On the basis of the latest mobility scenarios and current developments in battery types and capacities, scientists at the Öko-Institut, a renowned non-profit research institute in Freiburg (Germany), have calculated the raw material requirements for key materials for lithium-ion cells up to 2050. If the goals of the Paris Climate Protection Agreement are to be implemented in the mobility sector, the demand for lithium, cobalt and nickel will increase considerably. Demand will continue to grow until 2050 if lithium-ion cells remain the energy storage technology of choice for electric vehicles in the long term, predicts Dr. Matthias Buchert, an expert on sustainable raw materials at the Öko-Institut.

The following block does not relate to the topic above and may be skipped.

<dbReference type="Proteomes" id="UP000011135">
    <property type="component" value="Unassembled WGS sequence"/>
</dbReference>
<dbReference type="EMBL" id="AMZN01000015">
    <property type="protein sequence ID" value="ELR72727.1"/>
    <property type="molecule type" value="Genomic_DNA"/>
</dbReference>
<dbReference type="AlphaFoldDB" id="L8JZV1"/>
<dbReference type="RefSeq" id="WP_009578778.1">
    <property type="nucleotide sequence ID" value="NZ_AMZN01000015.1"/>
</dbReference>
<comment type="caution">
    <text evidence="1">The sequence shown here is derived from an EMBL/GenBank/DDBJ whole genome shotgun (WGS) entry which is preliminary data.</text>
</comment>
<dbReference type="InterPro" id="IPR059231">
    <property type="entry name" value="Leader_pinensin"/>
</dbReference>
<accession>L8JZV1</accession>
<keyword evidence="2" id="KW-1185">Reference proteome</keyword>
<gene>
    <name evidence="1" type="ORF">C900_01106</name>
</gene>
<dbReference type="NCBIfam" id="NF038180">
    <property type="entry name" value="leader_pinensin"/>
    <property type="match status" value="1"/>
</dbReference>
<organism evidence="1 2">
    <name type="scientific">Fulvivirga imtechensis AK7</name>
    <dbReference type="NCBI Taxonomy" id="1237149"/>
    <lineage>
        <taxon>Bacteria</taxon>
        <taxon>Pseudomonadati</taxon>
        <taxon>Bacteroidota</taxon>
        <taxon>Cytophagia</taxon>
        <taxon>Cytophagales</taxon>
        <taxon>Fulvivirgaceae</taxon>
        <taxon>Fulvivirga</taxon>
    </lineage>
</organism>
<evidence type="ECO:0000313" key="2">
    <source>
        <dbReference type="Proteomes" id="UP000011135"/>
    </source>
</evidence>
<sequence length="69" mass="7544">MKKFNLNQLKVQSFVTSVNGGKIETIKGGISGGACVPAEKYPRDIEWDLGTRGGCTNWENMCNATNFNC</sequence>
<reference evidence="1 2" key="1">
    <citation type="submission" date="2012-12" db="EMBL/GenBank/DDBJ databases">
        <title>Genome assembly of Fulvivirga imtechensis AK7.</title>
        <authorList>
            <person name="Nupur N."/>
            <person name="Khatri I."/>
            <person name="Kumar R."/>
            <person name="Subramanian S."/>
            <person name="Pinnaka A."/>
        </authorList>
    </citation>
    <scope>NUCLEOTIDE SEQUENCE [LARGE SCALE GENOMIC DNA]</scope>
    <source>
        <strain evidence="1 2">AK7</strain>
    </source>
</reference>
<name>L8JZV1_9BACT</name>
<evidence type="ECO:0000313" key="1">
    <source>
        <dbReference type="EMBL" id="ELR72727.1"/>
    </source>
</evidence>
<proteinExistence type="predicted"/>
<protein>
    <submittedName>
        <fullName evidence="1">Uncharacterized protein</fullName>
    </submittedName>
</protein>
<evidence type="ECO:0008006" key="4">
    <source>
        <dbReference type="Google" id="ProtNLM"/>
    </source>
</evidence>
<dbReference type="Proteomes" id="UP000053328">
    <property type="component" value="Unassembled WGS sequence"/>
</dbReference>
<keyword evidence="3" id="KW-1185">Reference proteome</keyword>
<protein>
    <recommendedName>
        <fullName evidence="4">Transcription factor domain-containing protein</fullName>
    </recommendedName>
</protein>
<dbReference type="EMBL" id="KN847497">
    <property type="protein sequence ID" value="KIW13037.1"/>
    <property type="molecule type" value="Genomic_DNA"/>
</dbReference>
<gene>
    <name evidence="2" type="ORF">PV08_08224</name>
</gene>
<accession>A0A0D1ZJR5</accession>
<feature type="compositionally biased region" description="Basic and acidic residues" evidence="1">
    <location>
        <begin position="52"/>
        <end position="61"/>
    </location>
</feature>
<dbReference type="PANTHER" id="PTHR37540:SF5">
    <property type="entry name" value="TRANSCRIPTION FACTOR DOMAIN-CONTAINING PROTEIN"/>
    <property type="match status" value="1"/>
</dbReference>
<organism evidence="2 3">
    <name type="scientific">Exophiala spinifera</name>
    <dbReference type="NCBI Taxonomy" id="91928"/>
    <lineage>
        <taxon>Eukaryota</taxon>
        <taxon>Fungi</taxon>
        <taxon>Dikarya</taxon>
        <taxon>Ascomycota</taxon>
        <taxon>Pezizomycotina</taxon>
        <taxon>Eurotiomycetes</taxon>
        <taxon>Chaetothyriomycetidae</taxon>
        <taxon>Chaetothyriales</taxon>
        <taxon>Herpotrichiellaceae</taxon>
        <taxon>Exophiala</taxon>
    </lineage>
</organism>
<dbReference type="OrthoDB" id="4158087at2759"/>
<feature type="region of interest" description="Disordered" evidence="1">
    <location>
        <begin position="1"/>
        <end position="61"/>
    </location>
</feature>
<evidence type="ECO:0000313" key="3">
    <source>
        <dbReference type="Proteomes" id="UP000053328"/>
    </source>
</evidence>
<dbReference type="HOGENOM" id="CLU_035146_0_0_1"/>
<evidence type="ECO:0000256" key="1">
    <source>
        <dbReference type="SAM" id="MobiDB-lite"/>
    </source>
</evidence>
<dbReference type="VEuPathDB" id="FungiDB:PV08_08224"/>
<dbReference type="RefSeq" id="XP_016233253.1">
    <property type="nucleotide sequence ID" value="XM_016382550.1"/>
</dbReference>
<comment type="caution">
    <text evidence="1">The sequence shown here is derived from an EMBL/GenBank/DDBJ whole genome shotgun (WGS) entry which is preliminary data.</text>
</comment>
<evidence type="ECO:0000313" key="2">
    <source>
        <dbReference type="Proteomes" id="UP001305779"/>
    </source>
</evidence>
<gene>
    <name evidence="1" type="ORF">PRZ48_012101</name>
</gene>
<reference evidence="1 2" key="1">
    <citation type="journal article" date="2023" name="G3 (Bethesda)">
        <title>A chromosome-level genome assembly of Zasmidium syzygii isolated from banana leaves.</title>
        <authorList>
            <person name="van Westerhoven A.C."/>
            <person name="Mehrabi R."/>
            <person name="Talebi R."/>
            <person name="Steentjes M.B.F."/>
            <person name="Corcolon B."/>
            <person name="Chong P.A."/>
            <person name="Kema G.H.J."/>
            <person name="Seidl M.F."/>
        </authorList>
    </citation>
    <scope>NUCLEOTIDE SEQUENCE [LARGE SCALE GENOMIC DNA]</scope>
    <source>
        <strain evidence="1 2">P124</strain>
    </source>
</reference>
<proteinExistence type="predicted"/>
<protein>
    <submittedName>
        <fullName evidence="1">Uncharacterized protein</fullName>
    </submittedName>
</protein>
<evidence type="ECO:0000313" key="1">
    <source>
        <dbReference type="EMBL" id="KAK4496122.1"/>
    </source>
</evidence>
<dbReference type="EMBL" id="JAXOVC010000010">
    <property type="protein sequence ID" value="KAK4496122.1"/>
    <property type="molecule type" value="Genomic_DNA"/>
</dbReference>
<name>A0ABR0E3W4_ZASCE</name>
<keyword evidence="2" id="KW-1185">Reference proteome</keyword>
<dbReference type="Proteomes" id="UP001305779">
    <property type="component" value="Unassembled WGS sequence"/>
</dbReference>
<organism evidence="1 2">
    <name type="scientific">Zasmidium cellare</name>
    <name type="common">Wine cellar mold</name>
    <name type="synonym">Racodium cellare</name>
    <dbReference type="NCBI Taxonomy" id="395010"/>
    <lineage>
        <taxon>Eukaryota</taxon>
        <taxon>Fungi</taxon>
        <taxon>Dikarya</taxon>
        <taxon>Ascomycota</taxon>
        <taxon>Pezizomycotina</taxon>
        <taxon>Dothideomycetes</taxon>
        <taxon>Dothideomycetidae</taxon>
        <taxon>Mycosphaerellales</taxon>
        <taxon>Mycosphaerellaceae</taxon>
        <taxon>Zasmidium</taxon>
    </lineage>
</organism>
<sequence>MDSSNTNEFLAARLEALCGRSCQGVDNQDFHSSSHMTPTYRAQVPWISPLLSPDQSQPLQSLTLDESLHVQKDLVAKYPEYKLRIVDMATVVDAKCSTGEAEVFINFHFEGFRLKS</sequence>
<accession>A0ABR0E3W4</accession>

The good news: In view of the known global reserves for lithium of 16 million tonnes, cobalt (7.1 million tonnes) and nickel (74 million tonnes), a shortage of these raw materials is not to be expected, says Buchert. Nevertheless, caution is advisable: "Electric mobility is developing so dynamically that there may be temporary shortages of individual raw materials," Buchert says.